In a study reported in the Journal of Oncology Practice, Villano et al found that regionalization of retroperitoneal sarcoma surgery—recognized as a complex cancer surgery—to high-volume hospitals has been slower than that observed for similarly complex pancreatic cancer surgery over the past decade.
The study involved data on 70,763 patients who underwent surgical resection for retroperitoneal sarcoma (n = 8,721) or PC (n = 62,042) from the National Cancer Database for 2004 to 2015. The top decile for procedures per year was used to define a high-volume hospital: ≥ 10 procedures for retroperitoneal sarcoma surgery and ≥ 68 procedures for pancreatic cancer surgery.
Proportion of Surgeries at High-Volume Hospitals
During the study period, 9.6% of patients with retroperitoneal sarcoma underwent surgery at high-volume hospitals. Patients who received surgery at high-volume hospitals were more likely to be white, privately insured, more highly educated, and wealthier.
Over the study period, the odds ratio of undergoing retroperitoneal sarcoma surgery compared with pancreatic cancer surgery at high-volume hospitals was 0.65 (P < .05). Time trend analysis showed that the rate of retroperitoneal sarcoma surgery regionalization to high-volume hospitals increased at 30.5% of the increasing regionalization rate for pancreatic cancer surgery during the study period (1.017 vs 1.056, P < .001).
Findings were similar in analyses using several different hospital volume thresholds and hospital volume as a continuous variable. In unadjusted models, the proportion of patients undergoing retroperitoneal sarcoma surgery at high-volume hospitals increased from 6.4% in 2004 to 12.9% in 2015. The investigators noted that hospitals with high volume for both retroperitoneal sarcoma and pancreatic cancer surgeries performed significantly more annual procedures and had better rates of 30- and 90-day mortality vs hospitals that had a high volume for either cancer alone.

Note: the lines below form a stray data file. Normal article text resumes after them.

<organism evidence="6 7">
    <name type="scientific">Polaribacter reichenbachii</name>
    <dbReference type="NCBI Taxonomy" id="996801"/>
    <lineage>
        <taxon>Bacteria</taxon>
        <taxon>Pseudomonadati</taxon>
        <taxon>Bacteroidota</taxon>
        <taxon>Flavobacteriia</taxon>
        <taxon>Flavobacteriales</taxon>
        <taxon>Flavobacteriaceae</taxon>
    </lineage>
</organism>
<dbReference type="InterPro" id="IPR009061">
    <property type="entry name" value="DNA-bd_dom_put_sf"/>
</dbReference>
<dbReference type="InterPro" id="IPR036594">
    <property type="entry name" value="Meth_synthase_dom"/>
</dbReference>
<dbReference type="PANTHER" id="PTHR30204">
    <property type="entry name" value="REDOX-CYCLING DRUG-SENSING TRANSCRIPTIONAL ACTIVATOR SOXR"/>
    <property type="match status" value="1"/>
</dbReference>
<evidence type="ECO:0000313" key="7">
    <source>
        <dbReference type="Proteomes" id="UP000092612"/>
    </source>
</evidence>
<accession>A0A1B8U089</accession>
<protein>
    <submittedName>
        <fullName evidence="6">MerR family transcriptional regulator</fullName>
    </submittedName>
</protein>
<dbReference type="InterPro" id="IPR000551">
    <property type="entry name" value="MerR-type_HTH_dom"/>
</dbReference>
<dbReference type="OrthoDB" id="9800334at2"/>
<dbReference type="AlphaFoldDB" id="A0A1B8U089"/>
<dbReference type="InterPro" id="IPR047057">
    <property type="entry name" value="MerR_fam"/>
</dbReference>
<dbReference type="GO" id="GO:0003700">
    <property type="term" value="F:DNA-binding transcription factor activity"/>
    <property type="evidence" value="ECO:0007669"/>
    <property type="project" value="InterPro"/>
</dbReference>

The investigators concluded, “Results from this retrospective multi-institutional analysis uncovered a lag in the regionalization of surgery for [retroperitoneal sarcoma] compared with [pancreatic cancer] surgery. These findings reinforce the call to regionalize surgery for [retroperitoneal sarcoma to high-volume hospitals] in a manner that is similar to that of other procedures in complex cancer surgery.”
Waddah B. Al-Refaie, MD, of the Department of Surgery, MedStar-Georgetown University Hospital, Lombardi Cancer Center, is the corresponding author for the Journal of Oncology Practice article.
Disclosure: The study was supported by a grant from the Georgetown-Howard Universities Center for Clinical and Translational Science and The Lee Folger Foundation. The study authors’ full disclosures can be found at jop.ascopubs.org.
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